The campaign quickly became a cause celebre for the Religious Right, whose utter contempt toward the idea of two men or two women who love each other getting married is so strong that they've taken a Constitution-be-damned attitude in an all-out jihad to make marriage the exclusive province of opposite-gender couples.

Not only did they target the justices for ouster, they also campaigned hard to get conservative, anti-gay Republicans elected to the Iowa Legislature, with the ultimate goal of amending the Iowa Constitution to restrict marriage to opposite-gender couples. In the end, the Republicans took control of the Iowa House, but the Democrats kept control of the Iowa Senate, making passage of a marriage amendment to the state constitution -- a very cumbersome and difficult process to begin with -- highly unlikely.


While the removal of the three Iowa Supreme Court justices over their ruling in the Varnum case cannot, on its own, overturn the decision, it nonetheless sets a dangerous precedent for the protection of the constitutional rights of not only gays, but of all minorities at the state level. Imagine if there had been retention votes to oust the judges a generation ago had they declared that a ban on interracial marriages was unconstitutional -- as the California Supreme Court did in Perez v. Sharp nearly 20 years before the U.S. Supreme Court did so in 1967.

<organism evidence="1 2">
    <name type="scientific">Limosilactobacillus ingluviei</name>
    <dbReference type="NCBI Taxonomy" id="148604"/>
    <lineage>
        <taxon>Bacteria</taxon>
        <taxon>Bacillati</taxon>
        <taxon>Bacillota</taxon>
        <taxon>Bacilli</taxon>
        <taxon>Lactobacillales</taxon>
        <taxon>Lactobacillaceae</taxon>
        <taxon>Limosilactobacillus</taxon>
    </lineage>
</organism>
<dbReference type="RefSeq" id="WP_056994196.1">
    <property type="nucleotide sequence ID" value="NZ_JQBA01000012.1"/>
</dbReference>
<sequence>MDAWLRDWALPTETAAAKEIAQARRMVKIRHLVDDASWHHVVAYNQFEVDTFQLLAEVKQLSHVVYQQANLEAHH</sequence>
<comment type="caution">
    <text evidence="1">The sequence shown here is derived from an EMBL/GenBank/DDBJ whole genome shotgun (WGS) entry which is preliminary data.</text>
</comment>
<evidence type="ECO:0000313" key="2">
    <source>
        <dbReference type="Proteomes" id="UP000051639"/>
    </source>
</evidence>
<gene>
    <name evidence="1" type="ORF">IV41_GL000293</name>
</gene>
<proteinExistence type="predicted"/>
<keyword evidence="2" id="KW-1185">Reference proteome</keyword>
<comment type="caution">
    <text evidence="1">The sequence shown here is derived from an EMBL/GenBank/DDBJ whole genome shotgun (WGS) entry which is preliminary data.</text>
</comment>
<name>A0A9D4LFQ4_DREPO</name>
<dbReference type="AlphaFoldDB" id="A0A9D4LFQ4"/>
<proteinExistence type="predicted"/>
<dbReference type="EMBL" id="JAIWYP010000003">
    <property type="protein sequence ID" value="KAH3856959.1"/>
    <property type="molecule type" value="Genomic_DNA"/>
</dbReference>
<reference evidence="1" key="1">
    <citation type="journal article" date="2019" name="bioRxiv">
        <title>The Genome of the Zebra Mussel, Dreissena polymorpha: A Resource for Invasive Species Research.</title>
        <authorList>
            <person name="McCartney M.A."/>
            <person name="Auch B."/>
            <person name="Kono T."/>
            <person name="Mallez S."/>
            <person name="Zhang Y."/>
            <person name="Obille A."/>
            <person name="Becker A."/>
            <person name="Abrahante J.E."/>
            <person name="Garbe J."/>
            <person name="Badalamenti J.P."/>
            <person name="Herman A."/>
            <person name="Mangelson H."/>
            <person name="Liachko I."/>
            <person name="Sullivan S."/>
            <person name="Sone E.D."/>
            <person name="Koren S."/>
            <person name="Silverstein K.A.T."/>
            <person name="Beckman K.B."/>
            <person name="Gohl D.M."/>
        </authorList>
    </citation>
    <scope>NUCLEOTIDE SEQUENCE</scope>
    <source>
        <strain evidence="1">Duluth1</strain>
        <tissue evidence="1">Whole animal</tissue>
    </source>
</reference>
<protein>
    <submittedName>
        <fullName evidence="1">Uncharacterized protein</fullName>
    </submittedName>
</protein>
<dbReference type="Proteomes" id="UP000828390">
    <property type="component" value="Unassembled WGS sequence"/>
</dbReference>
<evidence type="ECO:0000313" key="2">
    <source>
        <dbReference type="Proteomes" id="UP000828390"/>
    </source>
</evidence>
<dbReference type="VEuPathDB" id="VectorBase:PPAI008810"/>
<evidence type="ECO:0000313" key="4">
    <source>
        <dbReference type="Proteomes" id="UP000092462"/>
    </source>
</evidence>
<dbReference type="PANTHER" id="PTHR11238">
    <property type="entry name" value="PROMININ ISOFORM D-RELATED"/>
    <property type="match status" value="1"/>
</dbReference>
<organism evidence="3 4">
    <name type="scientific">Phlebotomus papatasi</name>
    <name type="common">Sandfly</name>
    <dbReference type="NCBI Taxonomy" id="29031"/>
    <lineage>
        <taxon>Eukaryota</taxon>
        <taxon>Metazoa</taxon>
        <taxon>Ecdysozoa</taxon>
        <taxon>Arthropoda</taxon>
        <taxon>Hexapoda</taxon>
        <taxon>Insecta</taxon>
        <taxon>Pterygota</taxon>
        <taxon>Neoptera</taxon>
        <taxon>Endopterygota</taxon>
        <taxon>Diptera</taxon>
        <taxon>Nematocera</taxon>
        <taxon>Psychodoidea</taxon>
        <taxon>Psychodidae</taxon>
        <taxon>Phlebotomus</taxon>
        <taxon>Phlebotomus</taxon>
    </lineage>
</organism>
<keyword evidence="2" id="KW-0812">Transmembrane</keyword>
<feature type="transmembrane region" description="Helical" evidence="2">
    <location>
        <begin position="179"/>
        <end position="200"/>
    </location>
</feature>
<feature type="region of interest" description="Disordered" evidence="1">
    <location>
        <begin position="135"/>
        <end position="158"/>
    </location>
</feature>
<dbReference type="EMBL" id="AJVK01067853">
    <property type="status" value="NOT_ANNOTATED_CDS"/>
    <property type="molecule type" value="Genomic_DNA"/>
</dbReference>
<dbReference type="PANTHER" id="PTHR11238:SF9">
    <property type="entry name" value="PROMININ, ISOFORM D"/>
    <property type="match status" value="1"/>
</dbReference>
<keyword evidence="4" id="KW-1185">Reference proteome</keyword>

Unlike federal judges, who are appointed for life and can be removed only by impeachment by Congress for clear malfeasance and/or crimes, state judges are subject to retention votes by the electorate and county and municipal judges are directly elected to the bench. This raises the specter of undue political influence that can run directly counter to judges' sworn duty to uphold the U.S. Constitution and the constitution of their home state.

The Iowa retention vote also raises the specter of state judges across the country being targeted for ouster for daring to uphold the constitutional rights of anyone -- let alone gays and lesbians. It sends an unmistakable message to any judges who might be inclined to rule in a manner that is consistent with the Constitution, but inconsistent with the vagaries of popular opinion.

This is unacceptable and dangerous. The U.S. Supreme Court declared in its 1996 Romer v. Evans decision thatno state can deliberately deny to its gay and lesbian residents the constitutional and civil rights enjoyed by everyone else, solely because they are gay.

In that case, the high court struck down an amendment to the Colorado constitution that would have prevented the Legislature or any city, town or county in the state from passing legislation to protect gays and lesbians from discrimination. "The amendment imposes a special disability upon [gay and lesbian] persons alone," Justice Anthony Kennedy wrote for the court. "Homosexuals are forbidden [under the amendment] the safeguards that others enjoy or may seek without constraint. . .This the state cannot do."